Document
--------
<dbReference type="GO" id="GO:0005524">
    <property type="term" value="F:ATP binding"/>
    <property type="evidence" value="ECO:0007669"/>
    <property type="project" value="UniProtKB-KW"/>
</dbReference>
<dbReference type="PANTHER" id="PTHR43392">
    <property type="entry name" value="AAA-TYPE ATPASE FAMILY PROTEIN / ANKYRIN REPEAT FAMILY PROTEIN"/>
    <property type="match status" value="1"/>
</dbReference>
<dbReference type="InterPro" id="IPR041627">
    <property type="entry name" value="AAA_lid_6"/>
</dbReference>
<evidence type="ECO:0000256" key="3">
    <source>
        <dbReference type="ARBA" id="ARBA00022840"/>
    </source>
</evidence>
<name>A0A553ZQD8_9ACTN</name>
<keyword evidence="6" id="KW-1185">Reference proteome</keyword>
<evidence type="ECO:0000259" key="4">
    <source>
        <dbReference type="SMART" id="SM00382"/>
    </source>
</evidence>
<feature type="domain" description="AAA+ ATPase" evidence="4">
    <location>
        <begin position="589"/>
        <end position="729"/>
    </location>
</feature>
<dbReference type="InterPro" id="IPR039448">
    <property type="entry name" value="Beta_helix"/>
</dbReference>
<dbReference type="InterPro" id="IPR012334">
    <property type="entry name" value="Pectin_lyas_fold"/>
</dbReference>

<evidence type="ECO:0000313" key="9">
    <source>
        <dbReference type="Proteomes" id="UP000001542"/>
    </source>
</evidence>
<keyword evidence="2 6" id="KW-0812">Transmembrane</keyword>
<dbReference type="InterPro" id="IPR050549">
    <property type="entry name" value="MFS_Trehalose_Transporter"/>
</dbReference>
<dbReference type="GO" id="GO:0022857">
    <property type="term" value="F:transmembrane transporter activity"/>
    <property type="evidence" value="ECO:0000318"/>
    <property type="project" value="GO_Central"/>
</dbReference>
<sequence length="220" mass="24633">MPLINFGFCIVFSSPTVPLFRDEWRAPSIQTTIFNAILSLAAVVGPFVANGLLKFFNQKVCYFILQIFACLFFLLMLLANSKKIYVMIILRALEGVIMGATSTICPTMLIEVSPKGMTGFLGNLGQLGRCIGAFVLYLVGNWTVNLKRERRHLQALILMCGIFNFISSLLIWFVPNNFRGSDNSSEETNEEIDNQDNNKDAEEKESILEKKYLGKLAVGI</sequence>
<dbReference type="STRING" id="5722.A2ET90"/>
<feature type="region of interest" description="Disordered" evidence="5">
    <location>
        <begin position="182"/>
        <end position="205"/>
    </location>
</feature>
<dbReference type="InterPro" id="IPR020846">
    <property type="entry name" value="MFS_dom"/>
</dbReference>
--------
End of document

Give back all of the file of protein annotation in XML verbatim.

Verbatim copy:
<dbReference type="GO" id="GO:0005524">
    <property type="term" value="F:ATP binding"/>
    <property type="evidence" value="ECO:0007669"/>
    <property type="project" value="UniProtKB-KW"/>
</dbReference>
<dbReference type="PANTHER" id="PTHR43392">
    <property type="entry name" value="AAA-TYPE ATPASE FAMILY PROTEIN / ANKYRIN REPEAT FAMILY PROTEIN"/>
    <property type="match status" value="1"/>
</dbReference>
<dbReference type="InterPro" id="IPR041627">
    <property type="entry name" value="AAA_lid_6"/>
</dbReference>
<evidence type="ECO:0000256" key="3">
    <source>
        <dbReference type="ARBA" id="ARBA00022840"/>
    </source>
</evidence>
<name>A0A553ZQD8_9ACTN</name>
<keyword evidence="6" id="KW-1185">Reference proteome</keyword>
<evidence type="ECO:0000259" key="4">
    <source>
        <dbReference type="SMART" id="SM00382"/>
    </source>
</evidence>
<feature type="domain" description="AAA+ ATPase" evidence="4">
    <location>
        <begin position="589"/>
        <end position="729"/>
    </location>
</feature>
<dbReference type="InterPro" id="IPR039448">
    <property type="entry name" value="Beta_helix"/>
</dbReference>
<dbReference type="InterPro" id="IPR012334">
    <property type="entry name" value="Pectin_lyas_fold"/>
</dbReference>

<evidence type="ECO:0000313" key="9">
    <source>
        <dbReference type="Proteomes" id="UP000001542"/>
    </source>
</evidence>
<keyword evidence="2 6" id="KW-0812">Transmembrane</keyword>
<dbReference type="InterPro" id="IPR050549">
    <property type="entry name" value="MFS_Trehalose_Transporter"/>
</dbReference>
<dbReference type="GO" id="GO:0022857">
    <property type="term" value="F:transmembrane transporter activity"/>
    <property type="evidence" value="ECO:0000318"/>
    <property type="project" value="GO_Central"/>
</dbReference>
<sequence length="220" mass="24633">MPLINFGFCIVFSSPTVPLFRDEWRAPSIQTTIFNAILSLAAVVGPFVANGLLKFFNQKVCYFILQIFACLFFLLMLLANSKKIYVMIILRALEGVIMGATSTICPTMLIEVSPKGMTGFLGNLGQLGRCIGAFVLYLVGNWTVNLKRERRHLQALILMCGIFNFISSLLIWFVPNNFRGSDNSSEETNEEIDNQDNNKDAEEKESILEKKYLGKLAVGI</sequence>
<dbReference type="STRING" id="5722.A2ET90"/>
<feature type="region of interest" description="Disordered" evidence="5">
    <location>
        <begin position="182"/>
        <end position="205"/>
    </location>
</feature>
<dbReference type="InterPro" id="IPR020846">
    <property type="entry name" value="MFS_dom"/>
</dbReference>